If you thought the senators were amazed at how many letters we
generated, imagine what the corporations would think!

Posted by Ted at 09:07 AM | Comments (2)

September 12, 2003

Home to roost

"If you liked the California energy crisis, then you'll love Kyoto." -- B.F. Skinner

America took a lot of heat for unilaterally deciding not to join in with the Kyoto accords. This was a more honest position than many countries took, because some signatories had no intention of compliance. Others counted on accounting tricks and the closing of already-obsolete factories to achieve their goals.

Others are finding out what the true cost of compliance is (see note below). The choice is clear. Should they continue to implement the policies despite the negative impact, or decide that the burden is just too onerous? If they do decide to scrap Kyoto, a new set of choices presents itself, none of which look very appealing. Will they have the courage to break cleanly from Kyoto, or will they try to let it wither away quietly? Either way, I don't think the environmentalists nor the EU will let anyone back out without raising a stink.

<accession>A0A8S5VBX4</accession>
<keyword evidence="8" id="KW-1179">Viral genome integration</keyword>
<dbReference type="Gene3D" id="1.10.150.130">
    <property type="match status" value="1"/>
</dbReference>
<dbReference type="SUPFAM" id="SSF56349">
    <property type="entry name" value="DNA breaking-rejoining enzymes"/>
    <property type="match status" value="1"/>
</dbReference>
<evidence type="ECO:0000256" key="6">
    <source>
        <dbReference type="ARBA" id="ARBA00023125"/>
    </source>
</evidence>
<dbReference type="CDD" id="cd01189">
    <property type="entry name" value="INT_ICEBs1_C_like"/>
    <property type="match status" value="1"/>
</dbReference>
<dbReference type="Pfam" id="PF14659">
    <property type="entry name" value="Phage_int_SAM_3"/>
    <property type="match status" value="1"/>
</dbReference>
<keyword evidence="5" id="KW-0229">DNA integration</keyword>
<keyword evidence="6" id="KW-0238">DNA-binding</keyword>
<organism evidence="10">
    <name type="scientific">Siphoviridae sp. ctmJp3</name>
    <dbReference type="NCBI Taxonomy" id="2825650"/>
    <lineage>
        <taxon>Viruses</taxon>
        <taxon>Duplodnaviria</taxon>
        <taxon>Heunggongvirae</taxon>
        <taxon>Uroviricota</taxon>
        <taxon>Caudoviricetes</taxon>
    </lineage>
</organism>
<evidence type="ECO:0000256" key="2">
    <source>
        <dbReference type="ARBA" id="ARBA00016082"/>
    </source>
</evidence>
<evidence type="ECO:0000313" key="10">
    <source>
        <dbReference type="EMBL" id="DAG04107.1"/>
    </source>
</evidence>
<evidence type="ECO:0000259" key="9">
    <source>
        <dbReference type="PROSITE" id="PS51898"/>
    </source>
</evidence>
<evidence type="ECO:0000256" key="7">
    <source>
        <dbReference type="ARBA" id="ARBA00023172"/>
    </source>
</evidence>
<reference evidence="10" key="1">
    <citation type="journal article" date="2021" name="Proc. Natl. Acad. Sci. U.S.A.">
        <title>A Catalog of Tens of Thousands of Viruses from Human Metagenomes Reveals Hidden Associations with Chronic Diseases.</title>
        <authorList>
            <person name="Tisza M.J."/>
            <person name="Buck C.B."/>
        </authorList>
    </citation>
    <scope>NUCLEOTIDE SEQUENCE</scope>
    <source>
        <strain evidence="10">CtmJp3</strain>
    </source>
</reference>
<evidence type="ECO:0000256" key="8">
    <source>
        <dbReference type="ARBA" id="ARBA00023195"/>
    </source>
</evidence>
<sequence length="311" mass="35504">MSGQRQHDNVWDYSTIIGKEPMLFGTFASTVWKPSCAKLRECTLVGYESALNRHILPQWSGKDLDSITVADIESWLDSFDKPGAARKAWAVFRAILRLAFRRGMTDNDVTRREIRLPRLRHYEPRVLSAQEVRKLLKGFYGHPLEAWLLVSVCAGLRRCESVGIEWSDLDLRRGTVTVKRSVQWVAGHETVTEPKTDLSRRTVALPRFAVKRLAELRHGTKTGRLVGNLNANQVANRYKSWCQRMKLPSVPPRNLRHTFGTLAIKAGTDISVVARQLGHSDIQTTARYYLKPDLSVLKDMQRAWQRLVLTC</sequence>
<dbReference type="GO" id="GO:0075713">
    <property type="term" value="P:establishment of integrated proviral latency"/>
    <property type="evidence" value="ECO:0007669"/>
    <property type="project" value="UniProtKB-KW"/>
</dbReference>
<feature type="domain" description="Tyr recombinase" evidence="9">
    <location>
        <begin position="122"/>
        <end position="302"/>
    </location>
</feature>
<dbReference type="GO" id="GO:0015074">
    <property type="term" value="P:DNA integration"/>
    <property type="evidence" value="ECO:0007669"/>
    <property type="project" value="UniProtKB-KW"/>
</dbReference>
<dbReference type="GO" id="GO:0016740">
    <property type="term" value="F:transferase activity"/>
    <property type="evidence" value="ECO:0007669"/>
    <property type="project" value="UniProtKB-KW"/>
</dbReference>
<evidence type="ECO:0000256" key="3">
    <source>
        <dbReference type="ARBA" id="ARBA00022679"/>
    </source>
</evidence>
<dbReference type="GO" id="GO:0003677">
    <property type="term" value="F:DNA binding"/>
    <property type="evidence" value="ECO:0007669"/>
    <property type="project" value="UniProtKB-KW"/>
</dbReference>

I'm glad we said 'no' right up front. Lumps taken. Moving on.

Thanks to Random Nuclear Strikes for the pointer.

Note: Live from Brussels is on blog*spot, so if the link doesn't work, scroll down to "I Love It When That Happens..."

Posted by Ted at 12:14 PM | Comments (0)

September 01, 2003

I can't decide on a title

Help me choose:

1. Pearls before swine


2. Straight from the horses ass mouth

Either way, Aljazeera has it's own website in english. Oh joy.

Posted by Ted at 01:31 PM | Comments (1)

August 30, 2003

Respecting the Flag

Over at You Can Call Me Al, his latest post is about a pet peeve of his, namely flag etiquette. I read it a couple of times, trying to figure out what he was actually trying to say. Parts of it seemed to be attempted humor, but other parts were over the top and offensive to me.